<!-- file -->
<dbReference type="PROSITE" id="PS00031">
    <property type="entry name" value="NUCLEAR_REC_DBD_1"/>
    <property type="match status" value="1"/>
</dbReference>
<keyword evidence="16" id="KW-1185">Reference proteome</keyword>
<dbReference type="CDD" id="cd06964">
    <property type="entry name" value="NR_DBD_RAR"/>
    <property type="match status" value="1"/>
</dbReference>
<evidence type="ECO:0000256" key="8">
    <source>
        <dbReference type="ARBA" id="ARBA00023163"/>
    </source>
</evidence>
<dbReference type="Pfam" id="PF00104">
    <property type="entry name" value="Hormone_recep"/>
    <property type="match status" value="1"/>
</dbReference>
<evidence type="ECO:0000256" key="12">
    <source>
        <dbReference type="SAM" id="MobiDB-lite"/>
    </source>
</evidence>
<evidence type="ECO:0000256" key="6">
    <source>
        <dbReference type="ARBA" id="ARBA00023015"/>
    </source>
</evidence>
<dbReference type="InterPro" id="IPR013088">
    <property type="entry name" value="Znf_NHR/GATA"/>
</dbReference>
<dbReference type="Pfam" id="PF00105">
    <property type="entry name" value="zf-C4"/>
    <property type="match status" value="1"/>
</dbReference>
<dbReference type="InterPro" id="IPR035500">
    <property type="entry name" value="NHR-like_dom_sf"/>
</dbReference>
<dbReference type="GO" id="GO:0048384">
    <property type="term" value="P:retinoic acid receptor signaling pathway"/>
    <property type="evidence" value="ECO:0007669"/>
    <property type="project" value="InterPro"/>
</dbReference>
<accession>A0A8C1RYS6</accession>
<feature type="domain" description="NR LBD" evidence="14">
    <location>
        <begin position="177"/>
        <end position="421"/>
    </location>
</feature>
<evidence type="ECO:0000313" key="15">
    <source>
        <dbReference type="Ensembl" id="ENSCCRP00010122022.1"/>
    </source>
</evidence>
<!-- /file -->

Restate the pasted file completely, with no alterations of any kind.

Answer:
<dbReference type="PROSITE" id="PS00031">
    <property type="entry name" value="NUCLEAR_REC_DBD_1"/>
    <property type="match status" value="1"/>
</dbReference>
<keyword evidence="16" id="KW-1185">Reference proteome</keyword>
<dbReference type="CDD" id="cd06964">
    <property type="entry name" value="NR_DBD_RAR"/>
    <property type="match status" value="1"/>
</dbReference>
<evidence type="ECO:0000256" key="8">
    <source>
        <dbReference type="ARBA" id="ARBA00023163"/>
    </source>
</evidence>
<dbReference type="Pfam" id="PF00104">
    <property type="entry name" value="Hormone_recep"/>
    <property type="match status" value="1"/>
</dbReference>
<evidence type="ECO:0000256" key="12">
    <source>
        <dbReference type="SAM" id="MobiDB-lite"/>
    </source>
</evidence>
<evidence type="ECO:0000256" key="6">
    <source>
        <dbReference type="ARBA" id="ARBA00023015"/>
    </source>
</evidence>
<dbReference type="InterPro" id="IPR013088">
    <property type="entry name" value="Znf_NHR/GATA"/>
</dbReference>
<dbReference type="Pfam" id="PF00105">
    <property type="entry name" value="zf-C4"/>
    <property type="match status" value="1"/>
</dbReference>
<dbReference type="InterPro" id="IPR035500">
    <property type="entry name" value="NHR-like_dom_sf"/>
</dbReference>
<dbReference type="GO" id="GO:0048384">
    <property type="term" value="P:retinoic acid receptor signaling pathway"/>
    <property type="evidence" value="ECO:0007669"/>
    <property type="project" value="InterPro"/>
</dbReference>
<accession>A0A8C1RYS6</accession>
<feature type="domain" description="NR LBD" evidence="14">
    <location>
        <begin position="177"/>
        <end position="421"/>
    </location>
</feature>
<evidence type="ECO:0000313" key="15">
    <source>
        <dbReference type="Ensembl" id="ENSCCRP00010122022.1"/>
    </source>
</evidence>